Folk music in Amherst, a new director at a key UMass


Folk veteran and organizer playing church gig for climate

AMHERST — Folksinger and songwriter Paul Kaplan, a longtime host of the Pioneer Valley Folklore Society’s Song & Story Swap, will mark 25 years of involvement with the event Sept. 2 when he plays as the featured performer.

This month’s Song & Story Swap begins at 7 p.m. at First Church and will be built round the theme of “climate.”

Kaplan, who lives in Amherst, has been part of the folk music world since the late 1960s, when many of his early songs were published in the protest song magazine “Broadside.” In the 1970s, he also produced three posthumous albums by noted folk/protest singer Phil Ochs.

A number of other artists have recorded Kaplan’s songs over the years, and in the 1980s his environmental songs landed him a spot in the Hudson River Sloop Singers with Pete Seeger. He’s the recipient of 11 ASCAP songwriting awards and will be touring in Denmark, Germany and England this fall.

Attendees of the Sept. 2 show are invited to contribute a song or story on the topic of “climate” during an opening round before Kaplan’s performance. Admission is free, with a suggested minimum donation via virtual tip jar to the artist of $7.50.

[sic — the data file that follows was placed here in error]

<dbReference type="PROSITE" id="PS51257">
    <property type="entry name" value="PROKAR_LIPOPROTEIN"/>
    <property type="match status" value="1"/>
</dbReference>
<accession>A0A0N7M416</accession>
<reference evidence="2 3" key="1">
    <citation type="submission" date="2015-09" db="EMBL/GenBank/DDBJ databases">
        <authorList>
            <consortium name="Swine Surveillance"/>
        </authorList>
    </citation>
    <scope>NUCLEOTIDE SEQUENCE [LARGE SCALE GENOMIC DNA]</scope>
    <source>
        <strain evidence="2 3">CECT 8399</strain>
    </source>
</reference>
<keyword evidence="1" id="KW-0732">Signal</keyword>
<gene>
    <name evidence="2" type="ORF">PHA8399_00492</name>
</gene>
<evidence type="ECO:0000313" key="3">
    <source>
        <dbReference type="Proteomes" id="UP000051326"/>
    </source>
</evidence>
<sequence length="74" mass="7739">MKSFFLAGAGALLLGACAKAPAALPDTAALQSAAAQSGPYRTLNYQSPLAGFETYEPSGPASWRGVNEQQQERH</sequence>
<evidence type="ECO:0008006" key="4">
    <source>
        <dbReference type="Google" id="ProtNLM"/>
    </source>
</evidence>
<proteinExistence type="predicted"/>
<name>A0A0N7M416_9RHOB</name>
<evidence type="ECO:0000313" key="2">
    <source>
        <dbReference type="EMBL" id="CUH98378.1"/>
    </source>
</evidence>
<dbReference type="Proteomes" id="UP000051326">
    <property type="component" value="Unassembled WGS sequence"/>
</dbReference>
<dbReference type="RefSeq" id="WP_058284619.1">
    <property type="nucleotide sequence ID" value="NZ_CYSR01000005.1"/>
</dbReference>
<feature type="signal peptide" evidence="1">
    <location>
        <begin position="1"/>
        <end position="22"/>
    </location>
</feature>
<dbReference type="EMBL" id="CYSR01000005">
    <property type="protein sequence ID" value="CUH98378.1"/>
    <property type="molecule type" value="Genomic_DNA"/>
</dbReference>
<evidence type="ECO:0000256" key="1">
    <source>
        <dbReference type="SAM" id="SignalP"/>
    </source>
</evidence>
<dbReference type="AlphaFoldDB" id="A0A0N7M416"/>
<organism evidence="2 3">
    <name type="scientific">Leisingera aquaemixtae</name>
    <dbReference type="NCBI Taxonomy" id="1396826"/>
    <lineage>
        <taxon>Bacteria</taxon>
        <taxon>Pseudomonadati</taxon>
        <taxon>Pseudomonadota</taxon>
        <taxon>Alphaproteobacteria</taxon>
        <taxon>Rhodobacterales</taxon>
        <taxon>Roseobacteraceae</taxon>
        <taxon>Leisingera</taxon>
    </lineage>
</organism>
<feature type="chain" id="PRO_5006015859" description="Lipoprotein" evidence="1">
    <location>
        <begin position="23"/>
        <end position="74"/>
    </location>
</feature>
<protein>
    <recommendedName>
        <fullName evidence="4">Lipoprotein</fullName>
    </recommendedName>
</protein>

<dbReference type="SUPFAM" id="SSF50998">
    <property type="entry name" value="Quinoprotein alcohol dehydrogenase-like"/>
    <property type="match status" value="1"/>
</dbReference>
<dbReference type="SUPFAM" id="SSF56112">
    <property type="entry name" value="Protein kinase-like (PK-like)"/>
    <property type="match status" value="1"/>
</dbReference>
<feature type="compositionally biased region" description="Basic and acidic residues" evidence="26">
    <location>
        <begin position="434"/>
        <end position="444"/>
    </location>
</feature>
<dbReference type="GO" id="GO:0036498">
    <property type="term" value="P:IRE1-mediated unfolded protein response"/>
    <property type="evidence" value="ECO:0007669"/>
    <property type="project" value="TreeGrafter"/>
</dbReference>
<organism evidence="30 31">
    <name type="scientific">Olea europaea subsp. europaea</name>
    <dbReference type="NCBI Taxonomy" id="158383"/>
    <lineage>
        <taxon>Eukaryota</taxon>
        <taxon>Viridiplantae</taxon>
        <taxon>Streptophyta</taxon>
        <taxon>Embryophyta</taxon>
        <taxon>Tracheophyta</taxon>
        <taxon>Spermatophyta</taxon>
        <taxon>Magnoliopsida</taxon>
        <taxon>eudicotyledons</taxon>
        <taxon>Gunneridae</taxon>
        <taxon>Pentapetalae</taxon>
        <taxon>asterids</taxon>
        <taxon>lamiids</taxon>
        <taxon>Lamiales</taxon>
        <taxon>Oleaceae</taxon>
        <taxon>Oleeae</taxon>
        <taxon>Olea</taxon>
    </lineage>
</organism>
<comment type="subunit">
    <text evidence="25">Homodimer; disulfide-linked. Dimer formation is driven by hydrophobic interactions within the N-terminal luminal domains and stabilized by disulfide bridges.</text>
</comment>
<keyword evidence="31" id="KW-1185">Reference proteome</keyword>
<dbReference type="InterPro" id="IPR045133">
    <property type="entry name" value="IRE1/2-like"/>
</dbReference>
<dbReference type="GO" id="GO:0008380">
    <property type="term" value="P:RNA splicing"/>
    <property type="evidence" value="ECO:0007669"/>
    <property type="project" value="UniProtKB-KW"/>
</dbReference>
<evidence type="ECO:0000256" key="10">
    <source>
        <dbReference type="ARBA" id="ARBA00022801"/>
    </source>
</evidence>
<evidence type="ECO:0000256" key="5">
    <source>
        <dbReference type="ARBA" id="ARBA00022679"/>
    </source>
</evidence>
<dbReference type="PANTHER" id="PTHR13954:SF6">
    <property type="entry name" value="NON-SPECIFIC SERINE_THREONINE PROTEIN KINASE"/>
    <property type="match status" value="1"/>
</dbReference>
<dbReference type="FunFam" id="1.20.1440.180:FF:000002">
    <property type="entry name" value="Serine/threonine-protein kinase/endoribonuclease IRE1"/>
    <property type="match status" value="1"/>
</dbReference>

More information is available at pvfs.us.

New season, new director at UMCA

AMHERST — The University Museum of Contemporary Art, the largest gallery at the University of Massachusetts Amherst, is opening the 2023-2024 year with a new director and three fresh exhibits.

Amanda Herman, who’s served as education curator at UMCA since 2018, has been appointed the museum’s interim director. She takes over for the former director, Loretta Yarlow, who retired earlier this summer after nearly 18 years heading UMCA.

Herman, who moved to the area from San Francisco in 2012, has previously taught photography, art and social practice in the Five Colleges system in addition to working on a number of art projects with organizations and public school in Springfield, Holyoke and Easthampton.

As UMCA’s education curator, Herman has expanded the range of programs, from teaching graduate students to curate their own exhibitions to having undergraduates serve as museum educators at the gallery. She also plans public programs and collaborations with faculty across disciplines, from the College of Nursing to Department of Art History.

A UMCA, she’s overseeing three new exhibits opening Sept. 22: “Strangeness,” a large-scale video installation by Raida Adon that explores themes of displacement; “Artists, Born Elsewhere,” works from UMCA’s permanent collection by artists who immigrated to the U.S.; and works by Westhampton artist Susan Yard.

An opening reception for all three exhibits takes place at the museum Sept. 21 from 5 to 7 p.m.

— Compiled by Steve Pfarrer

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